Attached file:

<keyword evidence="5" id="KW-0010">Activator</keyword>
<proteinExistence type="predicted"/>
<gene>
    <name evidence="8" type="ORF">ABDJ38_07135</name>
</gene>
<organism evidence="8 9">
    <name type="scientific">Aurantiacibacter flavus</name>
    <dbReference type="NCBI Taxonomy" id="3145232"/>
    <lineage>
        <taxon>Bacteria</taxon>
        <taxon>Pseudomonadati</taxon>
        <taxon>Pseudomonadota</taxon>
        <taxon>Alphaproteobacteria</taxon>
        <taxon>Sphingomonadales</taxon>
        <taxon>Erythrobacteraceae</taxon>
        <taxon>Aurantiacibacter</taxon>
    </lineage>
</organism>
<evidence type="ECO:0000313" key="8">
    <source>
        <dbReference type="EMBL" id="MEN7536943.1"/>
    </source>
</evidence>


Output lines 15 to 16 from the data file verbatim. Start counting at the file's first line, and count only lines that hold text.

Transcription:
        <taxon>Erythrobacteraceae</taxon>
        <taxon>Aurantiacibacter</taxon>